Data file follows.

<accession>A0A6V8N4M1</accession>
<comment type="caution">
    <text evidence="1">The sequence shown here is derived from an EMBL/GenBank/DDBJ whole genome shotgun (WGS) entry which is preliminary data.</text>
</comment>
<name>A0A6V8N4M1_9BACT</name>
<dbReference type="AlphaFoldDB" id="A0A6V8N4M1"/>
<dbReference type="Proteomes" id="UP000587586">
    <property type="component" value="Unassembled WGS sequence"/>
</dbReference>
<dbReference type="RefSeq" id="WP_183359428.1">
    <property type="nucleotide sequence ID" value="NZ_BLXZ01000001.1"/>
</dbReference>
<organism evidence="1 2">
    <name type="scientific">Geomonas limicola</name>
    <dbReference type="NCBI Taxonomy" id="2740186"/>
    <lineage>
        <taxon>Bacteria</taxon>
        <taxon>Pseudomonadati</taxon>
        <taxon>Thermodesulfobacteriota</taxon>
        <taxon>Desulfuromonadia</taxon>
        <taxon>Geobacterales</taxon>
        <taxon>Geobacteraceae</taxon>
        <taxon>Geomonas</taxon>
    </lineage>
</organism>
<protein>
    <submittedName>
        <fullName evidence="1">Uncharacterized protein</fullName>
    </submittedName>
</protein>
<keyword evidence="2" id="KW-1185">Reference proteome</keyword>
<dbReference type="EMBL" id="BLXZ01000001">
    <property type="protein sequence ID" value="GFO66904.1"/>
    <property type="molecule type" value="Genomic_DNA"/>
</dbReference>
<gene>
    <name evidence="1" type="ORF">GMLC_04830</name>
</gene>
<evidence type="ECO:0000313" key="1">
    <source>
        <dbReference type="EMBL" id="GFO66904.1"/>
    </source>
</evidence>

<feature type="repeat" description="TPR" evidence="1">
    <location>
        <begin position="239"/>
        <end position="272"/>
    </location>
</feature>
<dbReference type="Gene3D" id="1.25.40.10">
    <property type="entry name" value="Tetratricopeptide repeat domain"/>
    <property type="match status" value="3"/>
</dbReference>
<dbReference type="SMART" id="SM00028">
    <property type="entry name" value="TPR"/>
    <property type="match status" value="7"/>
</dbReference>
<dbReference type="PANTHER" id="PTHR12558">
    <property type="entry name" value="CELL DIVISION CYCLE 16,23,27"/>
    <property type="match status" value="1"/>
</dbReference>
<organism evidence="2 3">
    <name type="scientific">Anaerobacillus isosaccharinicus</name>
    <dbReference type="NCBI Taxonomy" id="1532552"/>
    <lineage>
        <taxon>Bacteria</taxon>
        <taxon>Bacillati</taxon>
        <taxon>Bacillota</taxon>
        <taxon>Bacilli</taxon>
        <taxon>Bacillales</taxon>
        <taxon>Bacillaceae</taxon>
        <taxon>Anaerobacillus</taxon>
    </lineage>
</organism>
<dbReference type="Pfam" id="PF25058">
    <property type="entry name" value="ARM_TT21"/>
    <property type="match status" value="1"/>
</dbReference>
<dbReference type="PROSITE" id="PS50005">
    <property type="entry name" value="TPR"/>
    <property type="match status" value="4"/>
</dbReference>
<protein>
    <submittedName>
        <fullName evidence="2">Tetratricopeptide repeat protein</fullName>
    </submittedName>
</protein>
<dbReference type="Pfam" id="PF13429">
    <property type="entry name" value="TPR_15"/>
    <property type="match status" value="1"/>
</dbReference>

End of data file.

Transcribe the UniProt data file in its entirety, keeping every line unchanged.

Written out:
<accession>A0A6V8N4M1</accession>
<comment type="caution">
    <text evidence="1">The sequence shown here is derived from an EMBL/GenBank/DDBJ whole genome shotgun (WGS) entry which is preliminary data.</text>
</comment>
<name>A0A6V8N4M1_9BACT</name>
<dbReference type="AlphaFoldDB" id="A0A6V8N4M1"/>
<dbReference type="Proteomes" id="UP000587586">
    <property type="component" value="Unassembled WGS sequence"/>
</dbReference>
<dbReference type="RefSeq" id="WP_183359428.1">
    <property type="nucleotide sequence ID" value="NZ_BLXZ01000001.1"/>
</dbReference>
<organism evidence="1 2">
    <name type="scientific">Geomonas limicola</name>
    <dbReference type="NCBI Taxonomy" id="2740186"/>
    <lineage>
        <taxon>Bacteria</taxon>
        <taxon>Pseudomonadati</taxon>
        <taxon>Thermodesulfobacteriota</taxon>
        <taxon>Desulfuromonadia</taxon>
        <taxon>Geobacterales</taxon>
        <taxon>Geobacteraceae</taxon>
        <taxon>Geomonas</taxon>
    </lineage>
</organism>
<protein>
    <submittedName>
        <fullName evidence="1">Uncharacterized protein</fullName>
    </submittedName>
</protein>
<keyword evidence="2" id="KW-1185">Reference proteome</keyword>
<dbReference type="EMBL" id="BLXZ01000001">
    <property type="protein sequence ID" value="GFO66904.1"/>
    <property type="molecule type" value="Genomic_DNA"/>
</dbReference>
<gene>
    <name evidence="1" type="ORF">GMLC_04830</name>
</gene>
<evidence type="ECO:0000313" key="1">
    <source>
        <dbReference type="EMBL" id="GFO66904.1"/>
    </source>
</evidence>

<feature type="repeat" description="TPR" evidence="1">
    <location>
        <begin position="239"/>
        <end position="272"/>
    </location>
</feature>
<dbReference type="Gene3D" id="1.25.40.10">
    <property type="entry name" value="Tetratricopeptide repeat domain"/>
    <property type="match status" value="3"/>
</dbReference>
<dbReference type="SMART" id="SM00028">
    <property type="entry name" value="TPR"/>
    <property type="match status" value="7"/>
</dbReference>
<dbReference type="PANTHER" id="PTHR12558">
    <property type="entry name" value="CELL DIVISION CYCLE 16,23,27"/>
    <property type="match status" value="1"/>
</dbReference>
<organism evidence="2 3">
    <name type="scientific">Anaerobacillus isosaccharinicus</name>
    <dbReference type="NCBI Taxonomy" id="1532552"/>
    <lineage>
        <taxon>Bacteria</taxon>
        <taxon>Bacillati</taxon>
        <taxon>Bacillota</taxon>
        <taxon>Bacilli</taxon>
        <taxon>Bacillales</taxon>
        <taxon>Bacillaceae</taxon>
        <taxon>Anaerobacillus</taxon>
    </lineage>
</organism>
<dbReference type="Pfam" id="PF25058">
    <property type="entry name" value="ARM_TT21"/>
    <property type="match status" value="1"/>
</dbReference>
<dbReference type="PROSITE" id="PS50005">
    <property type="entry name" value="TPR"/>
    <property type="match status" value="4"/>
</dbReference>
<protein>
    <submittedName>
        <fullName evidence="2">Tetratricopeptide repeat protein</fullName>
    </submittedName>
</protein>
<dbReference type="Pfam" id="PF13429">
    <property type="entry name" value="TPR_15"/>
    <property type="match status" value="1"/>
</dbReference>